However, ask any businessman who has made one of these mistakes along the way. They will affirm the need to be this kind of nimble in order to make the best possible changes for the true good of the business. The principles are timeless.
[et_pb_section admin_label=”section”] [et_pb_row admin_label=”row”] [et_pb_column type=”4_4″] [et_pb_text admin_label=”Text”] You know when you’ve been trying to help someone? I mean really help them, but they refuse to hear what you say? We’ve all faced the moment when we realize that someone is being a stubborn mule. I don’t mean to be cruel or harsh, but face it, you know what I am talking about.
Maybe the person is an employee or a boss. Or worst case, they are a family member, maybe even your spouse. Ouch! Regardless of the situation, there is an emerging reality that all of your valuable insight or suggestions are going unheard. The precious pearls of wisdom you try to share are falling on deaf ears. Here’s the solution.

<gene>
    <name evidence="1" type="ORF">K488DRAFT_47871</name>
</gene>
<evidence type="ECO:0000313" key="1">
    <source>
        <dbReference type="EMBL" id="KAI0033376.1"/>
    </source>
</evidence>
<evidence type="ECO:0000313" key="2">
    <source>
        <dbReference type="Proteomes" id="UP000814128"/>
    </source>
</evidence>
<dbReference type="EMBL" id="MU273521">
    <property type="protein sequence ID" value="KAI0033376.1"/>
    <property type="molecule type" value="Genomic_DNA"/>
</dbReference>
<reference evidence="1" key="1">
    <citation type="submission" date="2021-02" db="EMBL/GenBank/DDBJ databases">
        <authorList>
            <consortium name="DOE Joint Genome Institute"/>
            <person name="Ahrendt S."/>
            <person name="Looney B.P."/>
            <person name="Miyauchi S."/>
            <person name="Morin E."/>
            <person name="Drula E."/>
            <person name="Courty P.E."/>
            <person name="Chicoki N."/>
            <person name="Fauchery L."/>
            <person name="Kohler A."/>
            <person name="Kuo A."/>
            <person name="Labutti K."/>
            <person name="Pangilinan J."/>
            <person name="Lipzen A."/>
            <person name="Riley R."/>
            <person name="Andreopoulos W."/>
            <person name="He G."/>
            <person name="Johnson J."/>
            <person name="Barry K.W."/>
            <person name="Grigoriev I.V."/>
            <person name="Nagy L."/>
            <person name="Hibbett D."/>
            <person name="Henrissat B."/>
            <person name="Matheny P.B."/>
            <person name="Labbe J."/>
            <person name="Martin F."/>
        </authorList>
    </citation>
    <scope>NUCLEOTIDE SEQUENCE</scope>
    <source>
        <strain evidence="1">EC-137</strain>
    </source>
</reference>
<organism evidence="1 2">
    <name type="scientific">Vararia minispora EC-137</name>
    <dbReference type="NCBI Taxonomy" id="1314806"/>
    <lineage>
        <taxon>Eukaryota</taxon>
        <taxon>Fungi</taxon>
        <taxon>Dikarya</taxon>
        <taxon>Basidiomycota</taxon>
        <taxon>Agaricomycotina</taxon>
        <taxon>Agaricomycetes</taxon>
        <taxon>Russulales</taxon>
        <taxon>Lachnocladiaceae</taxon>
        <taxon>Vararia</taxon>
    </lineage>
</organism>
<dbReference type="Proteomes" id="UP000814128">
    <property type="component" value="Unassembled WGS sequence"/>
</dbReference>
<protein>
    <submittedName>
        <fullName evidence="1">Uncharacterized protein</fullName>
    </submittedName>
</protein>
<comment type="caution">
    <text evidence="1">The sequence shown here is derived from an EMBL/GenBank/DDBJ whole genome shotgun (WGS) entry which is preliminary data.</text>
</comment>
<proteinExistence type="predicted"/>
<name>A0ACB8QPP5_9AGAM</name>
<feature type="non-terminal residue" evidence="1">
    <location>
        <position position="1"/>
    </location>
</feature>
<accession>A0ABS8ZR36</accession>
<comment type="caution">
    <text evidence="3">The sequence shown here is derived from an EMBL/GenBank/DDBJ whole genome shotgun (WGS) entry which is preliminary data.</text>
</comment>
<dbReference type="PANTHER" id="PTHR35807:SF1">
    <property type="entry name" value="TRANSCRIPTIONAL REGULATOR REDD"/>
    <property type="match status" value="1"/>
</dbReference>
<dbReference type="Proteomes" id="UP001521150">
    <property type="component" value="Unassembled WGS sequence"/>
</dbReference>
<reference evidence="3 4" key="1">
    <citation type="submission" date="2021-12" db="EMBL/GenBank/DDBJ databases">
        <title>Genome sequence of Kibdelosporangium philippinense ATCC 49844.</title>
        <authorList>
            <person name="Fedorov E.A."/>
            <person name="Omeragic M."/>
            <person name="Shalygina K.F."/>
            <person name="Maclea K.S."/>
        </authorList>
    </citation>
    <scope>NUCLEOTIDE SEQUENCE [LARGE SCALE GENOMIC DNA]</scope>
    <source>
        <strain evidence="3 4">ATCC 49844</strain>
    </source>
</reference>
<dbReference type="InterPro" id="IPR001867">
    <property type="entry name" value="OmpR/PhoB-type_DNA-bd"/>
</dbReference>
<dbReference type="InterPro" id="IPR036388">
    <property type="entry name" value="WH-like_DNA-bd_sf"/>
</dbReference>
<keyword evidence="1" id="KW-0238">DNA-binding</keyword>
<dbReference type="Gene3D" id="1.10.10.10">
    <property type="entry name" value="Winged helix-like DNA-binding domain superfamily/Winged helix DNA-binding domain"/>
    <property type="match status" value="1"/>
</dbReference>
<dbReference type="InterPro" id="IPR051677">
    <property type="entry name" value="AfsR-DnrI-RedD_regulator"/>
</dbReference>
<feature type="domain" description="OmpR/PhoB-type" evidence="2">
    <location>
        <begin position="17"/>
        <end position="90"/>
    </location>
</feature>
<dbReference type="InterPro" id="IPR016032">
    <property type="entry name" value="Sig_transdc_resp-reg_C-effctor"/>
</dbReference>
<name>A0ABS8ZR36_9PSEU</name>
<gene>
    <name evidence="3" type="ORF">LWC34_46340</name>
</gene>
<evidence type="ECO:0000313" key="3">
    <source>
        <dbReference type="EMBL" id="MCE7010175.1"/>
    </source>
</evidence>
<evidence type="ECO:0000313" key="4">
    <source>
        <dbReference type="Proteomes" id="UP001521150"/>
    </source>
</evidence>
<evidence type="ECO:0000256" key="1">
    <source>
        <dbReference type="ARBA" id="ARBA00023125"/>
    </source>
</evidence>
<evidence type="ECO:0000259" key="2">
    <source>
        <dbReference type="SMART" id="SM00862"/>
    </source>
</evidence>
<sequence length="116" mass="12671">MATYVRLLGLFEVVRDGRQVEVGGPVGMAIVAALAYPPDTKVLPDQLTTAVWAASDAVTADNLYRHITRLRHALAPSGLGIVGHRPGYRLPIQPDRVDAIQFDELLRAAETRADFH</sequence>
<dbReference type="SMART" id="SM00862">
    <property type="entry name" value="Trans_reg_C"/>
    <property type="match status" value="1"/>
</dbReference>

[shareable cite=”Courtesy of Dan Rockwell @Leadershipfreak”]’The moment you realize that your suggestions are never good enough, stop offering suggestions.’ [/shareable]
While it is very easy to spot stubbornness in others, sometimes we are guilty of acting that way too. As a leader in any situation, you must at times deal with personalities that act stubborn. But what do others have to do when you are the stubborn one?
If you, the leader, are the one being the mule, the team will stop wanting to be open with you. They will pull back from the interaction. It’s human nature to avoid confrontation of this kind. In other words, it is easy for those around you to start asking themselves “why bother?”
What is Stubbornness?